Is your heirloom trash or treasure?
Jim Ryan keeps his football signed by the 1967 Green Bay Packers on a shelf at home. He admits sometimes his kids have gotten a hold of it and played with it. The names are faded, but the football is the real deal.

He brought the ball in to appraiser and author Mark Moran to assess the value at a program at the Maple Grove Library.

"I was kind of prepared for anything," says Ryan.

Moran says the ball is worth $1,500 and advised Ryan to keep it dry and out of the light.

The football is one of many pieces of memorabilia and heirlooms Moran evaluates in his appraisal programs, which remind you of the television program 'Antiques Roadshow.'

"When I walk into the room, there’s a mystery there. I’m trying to help people find the answers," says Moran.

Do you have an item at home that you picked up at a rummage sale or inherited from a family member? Before you trash it, consider the following points see if the item has value.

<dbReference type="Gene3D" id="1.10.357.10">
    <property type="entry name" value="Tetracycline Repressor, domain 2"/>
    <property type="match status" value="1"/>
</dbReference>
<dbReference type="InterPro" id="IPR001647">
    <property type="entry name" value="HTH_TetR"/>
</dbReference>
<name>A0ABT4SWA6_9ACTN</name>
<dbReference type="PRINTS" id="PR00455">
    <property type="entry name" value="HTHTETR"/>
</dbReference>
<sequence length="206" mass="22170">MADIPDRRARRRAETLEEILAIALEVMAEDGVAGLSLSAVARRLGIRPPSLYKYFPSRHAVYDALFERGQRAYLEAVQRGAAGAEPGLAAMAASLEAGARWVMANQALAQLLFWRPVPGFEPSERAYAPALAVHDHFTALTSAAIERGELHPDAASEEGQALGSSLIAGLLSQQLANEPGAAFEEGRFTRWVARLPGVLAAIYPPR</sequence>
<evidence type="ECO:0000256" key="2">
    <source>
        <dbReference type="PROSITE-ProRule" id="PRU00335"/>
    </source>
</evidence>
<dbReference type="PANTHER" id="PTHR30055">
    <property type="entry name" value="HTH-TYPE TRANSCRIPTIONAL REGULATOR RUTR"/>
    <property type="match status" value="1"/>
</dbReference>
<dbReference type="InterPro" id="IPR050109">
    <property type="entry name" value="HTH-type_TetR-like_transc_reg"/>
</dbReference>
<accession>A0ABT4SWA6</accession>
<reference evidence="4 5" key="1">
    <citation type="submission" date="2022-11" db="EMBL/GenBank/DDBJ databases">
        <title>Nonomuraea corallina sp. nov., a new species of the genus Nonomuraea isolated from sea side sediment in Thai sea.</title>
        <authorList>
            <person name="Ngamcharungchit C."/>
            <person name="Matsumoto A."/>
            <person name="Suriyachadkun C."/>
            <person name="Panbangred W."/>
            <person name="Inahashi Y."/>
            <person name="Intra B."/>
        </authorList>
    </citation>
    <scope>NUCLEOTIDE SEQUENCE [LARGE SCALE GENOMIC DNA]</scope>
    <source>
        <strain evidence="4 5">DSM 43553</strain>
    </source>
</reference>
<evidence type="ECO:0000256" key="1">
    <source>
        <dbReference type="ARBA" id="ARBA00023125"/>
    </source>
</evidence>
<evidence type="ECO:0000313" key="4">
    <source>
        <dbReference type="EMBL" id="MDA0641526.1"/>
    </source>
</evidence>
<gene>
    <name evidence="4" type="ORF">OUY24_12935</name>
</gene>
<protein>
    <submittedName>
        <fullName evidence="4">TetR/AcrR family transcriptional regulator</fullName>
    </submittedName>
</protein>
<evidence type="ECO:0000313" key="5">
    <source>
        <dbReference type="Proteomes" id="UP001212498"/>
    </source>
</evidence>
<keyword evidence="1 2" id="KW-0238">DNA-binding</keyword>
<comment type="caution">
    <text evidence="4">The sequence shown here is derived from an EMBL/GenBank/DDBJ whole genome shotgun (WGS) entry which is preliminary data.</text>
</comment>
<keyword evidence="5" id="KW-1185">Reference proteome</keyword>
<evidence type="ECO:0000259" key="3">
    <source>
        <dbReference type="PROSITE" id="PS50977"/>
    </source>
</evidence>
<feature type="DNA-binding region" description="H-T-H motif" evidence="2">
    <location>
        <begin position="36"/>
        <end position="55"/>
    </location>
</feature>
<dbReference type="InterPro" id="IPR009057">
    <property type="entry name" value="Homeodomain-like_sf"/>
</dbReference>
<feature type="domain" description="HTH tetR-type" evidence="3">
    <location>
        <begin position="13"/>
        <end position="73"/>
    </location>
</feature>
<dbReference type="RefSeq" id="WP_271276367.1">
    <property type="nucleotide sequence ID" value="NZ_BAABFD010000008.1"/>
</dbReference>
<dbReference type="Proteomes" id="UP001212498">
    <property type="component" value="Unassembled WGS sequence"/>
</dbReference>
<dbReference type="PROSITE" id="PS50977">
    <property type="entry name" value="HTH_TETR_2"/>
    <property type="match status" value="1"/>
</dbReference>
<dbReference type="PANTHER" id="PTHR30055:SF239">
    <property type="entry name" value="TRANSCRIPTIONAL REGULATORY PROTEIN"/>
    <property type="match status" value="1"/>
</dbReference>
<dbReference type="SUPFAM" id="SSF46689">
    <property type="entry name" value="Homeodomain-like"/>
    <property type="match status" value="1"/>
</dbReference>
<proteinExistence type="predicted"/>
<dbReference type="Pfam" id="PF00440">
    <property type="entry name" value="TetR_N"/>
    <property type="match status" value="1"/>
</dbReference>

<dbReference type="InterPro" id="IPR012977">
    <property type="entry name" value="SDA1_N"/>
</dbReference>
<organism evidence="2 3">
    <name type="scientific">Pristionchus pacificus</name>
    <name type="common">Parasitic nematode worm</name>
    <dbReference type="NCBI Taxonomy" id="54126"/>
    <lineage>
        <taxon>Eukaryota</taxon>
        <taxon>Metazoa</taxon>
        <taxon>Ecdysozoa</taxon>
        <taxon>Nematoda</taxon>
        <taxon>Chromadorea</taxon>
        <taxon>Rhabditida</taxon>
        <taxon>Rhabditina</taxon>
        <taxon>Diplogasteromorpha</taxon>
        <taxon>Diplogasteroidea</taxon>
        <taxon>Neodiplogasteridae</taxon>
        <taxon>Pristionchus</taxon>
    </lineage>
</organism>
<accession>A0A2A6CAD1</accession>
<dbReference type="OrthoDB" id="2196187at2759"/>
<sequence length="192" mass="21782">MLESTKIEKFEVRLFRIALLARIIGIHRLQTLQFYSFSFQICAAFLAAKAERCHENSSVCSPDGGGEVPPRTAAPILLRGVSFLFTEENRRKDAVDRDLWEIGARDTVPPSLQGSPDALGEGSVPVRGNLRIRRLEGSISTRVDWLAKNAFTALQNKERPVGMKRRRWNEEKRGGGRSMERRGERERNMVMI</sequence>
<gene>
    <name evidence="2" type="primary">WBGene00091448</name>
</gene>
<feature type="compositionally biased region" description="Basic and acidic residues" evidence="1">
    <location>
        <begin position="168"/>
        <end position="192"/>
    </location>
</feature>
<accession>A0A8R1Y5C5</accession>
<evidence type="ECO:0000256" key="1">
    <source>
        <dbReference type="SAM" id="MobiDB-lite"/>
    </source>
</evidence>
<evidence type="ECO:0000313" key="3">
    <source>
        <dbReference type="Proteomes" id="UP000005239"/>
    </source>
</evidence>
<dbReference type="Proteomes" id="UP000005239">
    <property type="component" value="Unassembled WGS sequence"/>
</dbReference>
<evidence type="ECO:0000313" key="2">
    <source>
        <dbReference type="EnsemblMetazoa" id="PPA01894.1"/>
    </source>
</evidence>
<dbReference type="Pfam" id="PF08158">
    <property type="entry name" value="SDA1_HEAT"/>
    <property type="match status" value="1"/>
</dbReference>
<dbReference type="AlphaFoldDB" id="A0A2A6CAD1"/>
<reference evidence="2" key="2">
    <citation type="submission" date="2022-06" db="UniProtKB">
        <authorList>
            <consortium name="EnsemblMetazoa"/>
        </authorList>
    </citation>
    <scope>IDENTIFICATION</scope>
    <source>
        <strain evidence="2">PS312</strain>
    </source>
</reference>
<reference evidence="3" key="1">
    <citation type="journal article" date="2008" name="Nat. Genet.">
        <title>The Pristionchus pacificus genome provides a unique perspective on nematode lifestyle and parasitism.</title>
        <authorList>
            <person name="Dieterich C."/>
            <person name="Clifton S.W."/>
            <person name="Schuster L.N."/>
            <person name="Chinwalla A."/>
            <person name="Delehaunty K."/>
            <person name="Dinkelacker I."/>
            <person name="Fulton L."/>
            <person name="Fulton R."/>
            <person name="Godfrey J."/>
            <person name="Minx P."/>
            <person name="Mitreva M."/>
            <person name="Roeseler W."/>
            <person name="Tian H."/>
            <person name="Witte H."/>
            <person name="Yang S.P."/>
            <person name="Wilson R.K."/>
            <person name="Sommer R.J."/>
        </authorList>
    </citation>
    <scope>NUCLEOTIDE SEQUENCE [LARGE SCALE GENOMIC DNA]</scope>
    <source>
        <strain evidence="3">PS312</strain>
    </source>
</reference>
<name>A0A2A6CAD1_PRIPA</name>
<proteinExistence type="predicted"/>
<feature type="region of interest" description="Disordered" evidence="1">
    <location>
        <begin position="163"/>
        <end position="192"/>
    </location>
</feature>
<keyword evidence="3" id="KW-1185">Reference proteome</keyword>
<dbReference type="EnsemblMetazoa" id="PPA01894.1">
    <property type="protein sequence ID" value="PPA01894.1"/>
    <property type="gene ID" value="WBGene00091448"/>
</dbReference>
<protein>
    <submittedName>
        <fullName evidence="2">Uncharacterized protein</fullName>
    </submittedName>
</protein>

Do your research 

"Don’t throw anything away before you do a bit of research," says Moran. Use the internet or tap into a network of collectors who might be able to give you more information on your item.

Condition counts

"It’s hard to say exactly what an item is worth until you are in its presence and able to view the item up close," says Moran.

If you suspect your item has value, keep it safe, dry, and in the dark.

Scarcity matters

If there is several of an item, they will be worth less.

Collect and keep what you love

Often the best value of a treasure is in the heart of its owner.

"Most categories of antiques and collectibles have declined in value in the last 20-30 years, which is why it’s even more important to acquire what you enjoy and what enhances your life," says Moran.

To see Moran's current schedule of appraisal shows, visit his website.

Shannon Slatton, reporting
on Twitter: @sslatton


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